We use them every day, these aphorisms. Old-sayings and collective shorthand keep our conversations moving and meanings clear. Still, we so often forget from where they hail. Who said them first? Who brought meaning to their insight? Who gets the credit? The internet has made it a bit simpler – even if somewhat deceptively so. We can use our favorite search engine to inquire as to the expression’s etymology, yet to rely blindly on a singly entry can be foolish. We are required to surf from site to site seeking some intellectual satisfaction that each appearance is not a simple duplication of another.
The maxims themselves suffer from the same echo. Modern speakers will sample the words and concepts from earlier generations and co-opt them as their own, so the able-word historian will push back ever further looking for an accurate origin point. Many are found rooted in the Bible. Much of our collective literary and oratory memory commences there. But others can be directly or loosely traced to the earliest scrolls, clay tablets or hieroglyphs, leaving one to wonder if much of human thought has been consistent from our genesis. Is it only the sophistication of our delivery mechanisms that has evolved?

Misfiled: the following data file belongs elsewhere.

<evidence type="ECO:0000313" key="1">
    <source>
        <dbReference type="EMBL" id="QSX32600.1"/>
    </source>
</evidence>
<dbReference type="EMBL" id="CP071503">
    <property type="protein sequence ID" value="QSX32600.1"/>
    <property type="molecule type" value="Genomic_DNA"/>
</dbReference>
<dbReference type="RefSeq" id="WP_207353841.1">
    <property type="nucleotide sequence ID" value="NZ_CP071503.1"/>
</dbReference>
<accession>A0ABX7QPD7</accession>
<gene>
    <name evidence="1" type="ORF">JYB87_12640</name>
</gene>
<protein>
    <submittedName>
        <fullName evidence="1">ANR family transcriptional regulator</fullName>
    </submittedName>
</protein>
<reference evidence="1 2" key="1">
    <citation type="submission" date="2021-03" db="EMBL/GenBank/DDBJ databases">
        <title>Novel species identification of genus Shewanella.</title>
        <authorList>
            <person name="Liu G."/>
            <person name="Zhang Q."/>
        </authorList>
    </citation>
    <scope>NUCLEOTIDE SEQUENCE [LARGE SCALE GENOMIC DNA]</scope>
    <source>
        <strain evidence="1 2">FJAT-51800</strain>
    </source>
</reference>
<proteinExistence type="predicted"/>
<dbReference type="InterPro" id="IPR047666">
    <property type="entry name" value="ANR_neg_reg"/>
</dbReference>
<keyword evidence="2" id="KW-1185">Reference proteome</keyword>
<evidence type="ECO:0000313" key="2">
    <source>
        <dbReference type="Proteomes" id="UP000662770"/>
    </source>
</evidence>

It suggests, in part, that our thinking has been conscientiously, and unconscientiously, formed by all that we’ve heard or read – and perhaps by all that’s been heard or read by everyone that we’ve heard or read. Is the collection of human wisdom a thread rather than an evolution? Or, do we legitimately process information and ideas anew with each subsequent presentation to fresh generations?
Among the many adages with foggy attributions is an old favorite: Talk is cheap because supply exceeds demand. Perhaps it doesn’t matter who gets the acclaim as long as the concepts are urged to persist.